Finally making it through the corn maze section I popped out into the open straightaway the fed into the back end of the course. I was now dead last, off the back by at least 50 yards. My race strategy had now gone from conservation and survival to as high of a pace as I could bear at any given moment, desperate to get back in the bunch and try to salvage a decent result. With my head down and my legs full of frustration, I managed to pass eight or nine riders by the end of the first lap. The field was quickly getting strung out and separated as small groups formed here and there throughout the pack. This made it harder by the minute to gain back positions as the race went on. I kept working, kept trying to hold onto a pace that felt unmanageable over the bumpy course that was getting slicker from the grass being folded and beaten down with every passing tire. I had lost count of how many riders I had passed by the halfway point of the race, and the further up through the field I got the harder it was to make passes and have them stick. I got around a group of three or four riders in the back section of the course, only to have my pedal strike a tree stump hidden in the grass that bucked the rear end of my bike and nearly took me down. One of the riders I had just passed re-passed me in the incident, but offered a “nice save” as he went by and rode away.
With two laps to go I found myself in no-man’s-land, not fast enough to make contact with anyone ahead of me but refusing to slow down and be caught by anyone chasing. My hands were so numb now that I was having difficulty shifting and braking. I began looking to see where my fingers were on the levers to make sure they were where they needed to be to get the right shift before I moved them. Coming out of the corn maze and heading down the straightaway something hit me just to the outside of my left eye. I quickly found out what it was as it proceeded to get stuck in between my helmet strap and face, furiously buzzing and repeatedly stinging me near my temple. With one numb hand on my bars and the other frantically trying to poke the kamikaze insect loose I kept pedaling, because at that point in a race like that it’s just what you do, because what else can you do? Bastard bug dislodged and knowing I was nearing the end I had a moment of acceptance that I had done what I could with this race, and would most likely finish in the position I was currently in. I had no idea what that position was, but I knew I was still on the lead lap at least.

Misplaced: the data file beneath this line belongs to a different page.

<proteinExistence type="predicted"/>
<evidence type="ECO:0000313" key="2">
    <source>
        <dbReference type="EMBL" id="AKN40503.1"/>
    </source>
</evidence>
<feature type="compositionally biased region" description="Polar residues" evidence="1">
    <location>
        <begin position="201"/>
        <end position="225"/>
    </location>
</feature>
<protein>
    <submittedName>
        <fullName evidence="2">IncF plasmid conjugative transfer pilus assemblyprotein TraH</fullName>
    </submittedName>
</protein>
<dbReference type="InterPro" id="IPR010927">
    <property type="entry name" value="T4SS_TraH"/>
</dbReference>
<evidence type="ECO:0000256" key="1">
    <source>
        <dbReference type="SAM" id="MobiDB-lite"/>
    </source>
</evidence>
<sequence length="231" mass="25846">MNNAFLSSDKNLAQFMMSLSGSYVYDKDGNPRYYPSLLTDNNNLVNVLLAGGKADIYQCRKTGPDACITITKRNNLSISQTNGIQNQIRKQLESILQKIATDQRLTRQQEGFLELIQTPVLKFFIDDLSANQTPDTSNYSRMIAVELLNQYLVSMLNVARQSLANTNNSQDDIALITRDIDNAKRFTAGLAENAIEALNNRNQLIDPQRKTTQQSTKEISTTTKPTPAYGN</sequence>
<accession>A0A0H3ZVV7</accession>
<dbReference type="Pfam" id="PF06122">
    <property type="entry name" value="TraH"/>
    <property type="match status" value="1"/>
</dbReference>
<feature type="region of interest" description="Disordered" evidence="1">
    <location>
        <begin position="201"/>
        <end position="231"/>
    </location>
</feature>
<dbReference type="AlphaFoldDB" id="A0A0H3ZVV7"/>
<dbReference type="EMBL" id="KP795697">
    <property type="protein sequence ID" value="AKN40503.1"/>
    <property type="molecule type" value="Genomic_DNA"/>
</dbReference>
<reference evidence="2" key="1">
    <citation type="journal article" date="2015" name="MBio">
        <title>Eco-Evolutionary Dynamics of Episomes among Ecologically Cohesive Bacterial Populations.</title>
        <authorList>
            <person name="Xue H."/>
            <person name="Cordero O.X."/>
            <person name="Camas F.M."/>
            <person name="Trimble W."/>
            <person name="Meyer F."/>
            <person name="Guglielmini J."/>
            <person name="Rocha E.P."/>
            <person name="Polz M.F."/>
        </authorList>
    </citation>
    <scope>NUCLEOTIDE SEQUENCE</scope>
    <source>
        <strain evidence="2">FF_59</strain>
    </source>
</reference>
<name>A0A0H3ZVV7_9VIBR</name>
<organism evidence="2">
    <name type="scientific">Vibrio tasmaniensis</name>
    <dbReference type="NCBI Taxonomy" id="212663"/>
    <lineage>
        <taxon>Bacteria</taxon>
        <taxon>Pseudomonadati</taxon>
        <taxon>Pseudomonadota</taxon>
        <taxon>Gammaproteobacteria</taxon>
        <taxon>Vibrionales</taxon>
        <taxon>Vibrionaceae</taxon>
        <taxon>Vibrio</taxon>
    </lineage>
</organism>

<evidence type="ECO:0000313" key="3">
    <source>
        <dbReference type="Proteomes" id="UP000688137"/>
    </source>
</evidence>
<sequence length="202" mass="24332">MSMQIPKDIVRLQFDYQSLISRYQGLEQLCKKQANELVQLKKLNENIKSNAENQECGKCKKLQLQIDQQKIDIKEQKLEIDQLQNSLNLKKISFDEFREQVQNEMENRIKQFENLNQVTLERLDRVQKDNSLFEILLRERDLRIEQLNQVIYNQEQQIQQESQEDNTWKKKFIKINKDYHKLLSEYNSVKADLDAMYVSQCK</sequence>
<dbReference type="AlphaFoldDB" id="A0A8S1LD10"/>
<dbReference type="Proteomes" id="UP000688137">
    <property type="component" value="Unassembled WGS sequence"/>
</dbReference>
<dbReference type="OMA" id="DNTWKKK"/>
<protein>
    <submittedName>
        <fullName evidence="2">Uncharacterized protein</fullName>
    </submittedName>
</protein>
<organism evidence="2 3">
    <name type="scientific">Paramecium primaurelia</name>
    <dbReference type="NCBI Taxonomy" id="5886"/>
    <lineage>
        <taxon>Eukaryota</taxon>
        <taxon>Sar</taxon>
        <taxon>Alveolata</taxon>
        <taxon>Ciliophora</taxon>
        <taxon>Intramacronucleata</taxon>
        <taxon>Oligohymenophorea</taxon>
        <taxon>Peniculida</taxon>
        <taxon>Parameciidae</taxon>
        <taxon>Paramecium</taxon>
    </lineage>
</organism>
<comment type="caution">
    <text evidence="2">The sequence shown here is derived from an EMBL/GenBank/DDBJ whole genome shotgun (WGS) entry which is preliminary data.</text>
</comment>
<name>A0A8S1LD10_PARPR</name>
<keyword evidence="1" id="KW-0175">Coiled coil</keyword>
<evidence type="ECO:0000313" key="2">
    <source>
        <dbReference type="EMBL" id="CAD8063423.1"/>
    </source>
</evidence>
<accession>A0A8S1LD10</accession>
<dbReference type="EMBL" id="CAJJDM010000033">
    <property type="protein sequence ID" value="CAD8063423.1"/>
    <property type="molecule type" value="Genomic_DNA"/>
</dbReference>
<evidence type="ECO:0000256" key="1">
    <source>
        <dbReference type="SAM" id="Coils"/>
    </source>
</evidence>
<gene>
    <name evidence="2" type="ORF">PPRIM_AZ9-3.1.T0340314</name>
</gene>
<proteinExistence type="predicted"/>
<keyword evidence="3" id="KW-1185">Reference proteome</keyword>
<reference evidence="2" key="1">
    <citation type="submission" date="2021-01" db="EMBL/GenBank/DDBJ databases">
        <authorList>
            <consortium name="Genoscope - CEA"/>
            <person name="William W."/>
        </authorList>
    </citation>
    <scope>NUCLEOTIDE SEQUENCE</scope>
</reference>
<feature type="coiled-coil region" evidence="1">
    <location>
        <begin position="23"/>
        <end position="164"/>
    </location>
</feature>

Exiting a section of corners where the course doubled back on itself I saw my Indecisives teammate from a week ago, Bobby Lee, in the thick of a three man battle that also included one of his Blue Mountain Velo teammates Paul Sieber. The look on all three of those riders’ faces told me that there was a proper fight going on for that spot, the spot just behind me. Knowing they’d all be going maximum attack through to the end I summoned up everything I had left and put it into that last lap. I pushed to stay away, to not get caught, swallowed, and spit out by the ferocity of three ‘crossers dueling for position. Entering the last corner before the rolling straight up to the finish line I looked back to survey the gap that remained. It was almost gone. I knew that if their battle went to an all-out sprint for the line I would surely be caught. I dug in one last time waiting to hear the sound of tires clawing for traction from behind me, but it didn’t come. I managed to finish ahead of the three man group in 16th, but only by the slightest of margins. As I crossed the line I looked over my shoulder to see where they were, and all I saw were BMV jerseys. I’m not sure how that race within the race played out, but Paul and Bobby got themselves around the third rider, and from Bobby’s account Paul nipped him right at the line.
So a crash on lap one, a course I wasn't at all suited for, and a bee sting in the head. Not the way I had envisioned my first real cross campaigning year starting off. Although, I can't feel too bad about my riding that day. I came from dead last through nearly half of the field to finish mid-pack and still on the lead lap. No, not feeling bad about that one at all.